OpenAI's ChatGPT generative AI technology is stirring speculation about how this technology will affect HR tech and jobs.
HR analysts theorize that ChatGPT could be used to help write job ads and performance reviews, as well as improve the ability of chatbots to answer questions. It could also create a richer sentiment analysis of employee feedback and summarize data-rich dashboards into plain language analysis -- and that's just the start.
This week, OpenAI released an API for ChatGPT, which makes it possible for vendors and businesses to use its generative AI services in their platforms.
"It will be incredibly important to HR," said Stacia Garr, co-founder and principal analyst at RedThread Research, about the arrival of ChatGPT and its underlying large language model, GPT-3.
Stacia GarrCo-founder and principal analyst, RedThread Research
In sentiment analysis -- and other tools that survey and listen to employees -- Garr believes ChatGPT will provide "a much more nuanced understanding of what people are actually saying."
The technology's potential to affect HR, especially around jobs, came up at this week's virtual HR Technology Conference & Exposition. But it's still going to be a while before ChatGPT begins changing HR tools.
Garr expects HR vendors will experiment with this technology over the next 12 to 18 months before they figure out the best ways to apply it, "and then it's going to take the market by storm," she said. But adoption by HR will depend on ChatGPT's ability to improve efficiency.
Flaws and shortcomings
ChatGPT's capability to answer questions on almost any topic is generating much interest, according to Garr. But the technology also has flaws and potential shortcomings. For instance, she asked, in providing an analysis of HR data, will the technology know what's relevant or recognize the most significant changes in that data?
Regarding bias, Garr noted the work of Kieran Snyder, co-founder and CEO of Textio, who tested ChatGPT's ability to write job ads and performance feedback without bias -- and found problems.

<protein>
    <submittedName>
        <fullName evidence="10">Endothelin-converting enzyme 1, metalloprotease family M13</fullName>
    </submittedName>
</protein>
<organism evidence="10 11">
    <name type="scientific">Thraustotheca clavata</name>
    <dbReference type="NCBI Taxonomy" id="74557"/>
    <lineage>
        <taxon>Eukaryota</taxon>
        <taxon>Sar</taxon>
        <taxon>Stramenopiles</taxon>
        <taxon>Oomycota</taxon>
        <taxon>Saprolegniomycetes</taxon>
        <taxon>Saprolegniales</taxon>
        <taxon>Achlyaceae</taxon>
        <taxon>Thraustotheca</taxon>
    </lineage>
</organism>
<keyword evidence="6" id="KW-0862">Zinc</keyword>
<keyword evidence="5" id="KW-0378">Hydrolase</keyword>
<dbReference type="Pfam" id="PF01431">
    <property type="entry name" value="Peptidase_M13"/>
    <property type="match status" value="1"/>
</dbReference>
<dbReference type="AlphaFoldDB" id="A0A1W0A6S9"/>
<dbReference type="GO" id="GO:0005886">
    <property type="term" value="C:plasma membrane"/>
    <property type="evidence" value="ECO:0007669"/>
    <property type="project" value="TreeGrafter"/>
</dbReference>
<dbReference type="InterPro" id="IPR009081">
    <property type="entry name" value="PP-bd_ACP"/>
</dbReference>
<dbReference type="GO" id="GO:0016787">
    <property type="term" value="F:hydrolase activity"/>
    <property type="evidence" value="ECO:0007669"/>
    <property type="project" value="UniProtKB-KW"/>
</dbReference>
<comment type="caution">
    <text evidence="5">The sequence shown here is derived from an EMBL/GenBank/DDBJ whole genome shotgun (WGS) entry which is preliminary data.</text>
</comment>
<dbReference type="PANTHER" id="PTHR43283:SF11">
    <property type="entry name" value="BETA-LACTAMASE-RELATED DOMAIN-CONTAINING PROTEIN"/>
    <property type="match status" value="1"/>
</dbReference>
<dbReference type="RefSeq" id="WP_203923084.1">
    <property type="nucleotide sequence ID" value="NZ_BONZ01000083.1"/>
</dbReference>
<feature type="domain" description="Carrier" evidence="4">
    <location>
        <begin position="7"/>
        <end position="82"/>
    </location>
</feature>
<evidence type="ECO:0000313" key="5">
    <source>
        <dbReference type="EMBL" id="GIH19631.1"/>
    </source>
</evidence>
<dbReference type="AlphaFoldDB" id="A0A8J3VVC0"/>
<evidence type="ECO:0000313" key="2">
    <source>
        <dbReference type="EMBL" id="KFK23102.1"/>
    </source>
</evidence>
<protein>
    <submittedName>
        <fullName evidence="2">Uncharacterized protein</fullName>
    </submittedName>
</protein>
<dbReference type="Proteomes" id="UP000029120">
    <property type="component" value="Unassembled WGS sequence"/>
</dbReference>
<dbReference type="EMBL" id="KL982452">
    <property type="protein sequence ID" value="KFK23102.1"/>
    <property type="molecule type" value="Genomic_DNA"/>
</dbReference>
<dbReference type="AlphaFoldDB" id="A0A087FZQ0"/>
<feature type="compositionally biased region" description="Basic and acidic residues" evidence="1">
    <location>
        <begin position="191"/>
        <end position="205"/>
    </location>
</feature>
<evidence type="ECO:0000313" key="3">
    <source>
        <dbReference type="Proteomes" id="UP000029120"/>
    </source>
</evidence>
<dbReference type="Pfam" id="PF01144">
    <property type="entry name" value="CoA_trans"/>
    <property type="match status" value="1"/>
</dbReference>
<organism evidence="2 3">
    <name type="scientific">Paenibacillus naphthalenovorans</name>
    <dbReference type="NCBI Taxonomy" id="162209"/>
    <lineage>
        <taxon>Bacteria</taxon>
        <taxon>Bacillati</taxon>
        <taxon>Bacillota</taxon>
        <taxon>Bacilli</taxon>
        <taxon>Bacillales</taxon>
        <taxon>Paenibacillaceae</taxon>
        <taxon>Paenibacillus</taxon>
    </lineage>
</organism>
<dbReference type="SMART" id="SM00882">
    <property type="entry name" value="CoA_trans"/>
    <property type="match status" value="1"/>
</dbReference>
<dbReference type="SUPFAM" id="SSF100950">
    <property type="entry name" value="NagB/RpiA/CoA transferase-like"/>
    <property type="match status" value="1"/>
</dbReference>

"For certain professions and traits, ChatGPT assumes employee gender when it writes feedback," Snyder wrote in a blog post. In testing examples, "the bubbly receptionist is presumed to be a woman, while the unusually strong construction worker is presumed to be a man," she wrote. Textio makes a workplace language guidance system that helps employers avoid problems such as bias in what they write.
An analyst at Nucleus Research, Evelyn McMullen, noted that ChatGPT is "meant to be an efficiency tool, not a replacement for human thought."
But McMullen said that while there will be a race to implement ChatGPT and tools built on the underlying architecture, GPT-3, she doubts the AI services will replace many HR tools. "For a chatbot, I think it would simply improve its capabilities," she said.
McMullen doesn't see ChatGPT emerging as a threat to HR jobs. The technology can, for instance, "feasibly be used to summarize job descriptions," she said, but these are menial tasks that many vendors have already tried to tackle through natural language processing and machine learning. "For any higher-level tasks, human interaction is still necessary."
ChatGPT's jobs impact
But the effect ChatGPT will have on HR jobs is still a concern.
What might have been the first question about ChatGPT at the HR Technology Conference & Exposition this week focused on how the technology will affect HR employees: "Will ChatGPT take HR jobs?"
The anonymous question from an attendee was posed to Josh Bersin, an independent technology analyst, following his keynote.
"I do not believe that any technology ever takes somebody's job away," Bersin said to attendees. "What it does is it takes a job that was routine or a job that was maybe mundane and makes it into a better job.
"Many low-level jobs in HR have been eliminated through self-service portals and other technologies," Bersin explained. But he doesn't believe generative AI will reduce HR jobs. Instead, it will make more time for higher-level tasks. "I think the level of capability and the type of work that everybody does is going to go up," he said.
Bersin said ChatGPT will give wrong answers, and HR workers will have to train it and watch what people are asking. He believes it will create new types of HR jobs involving managing and improving ChatGPT technology.
"I'm not too worried about everybody losing their jobs," Bersin said.
Patrick Thibodeau covers HCM and ERP technologies for TechTarget Editorial. He's worked for more than two decades as an enterprise IT reporter.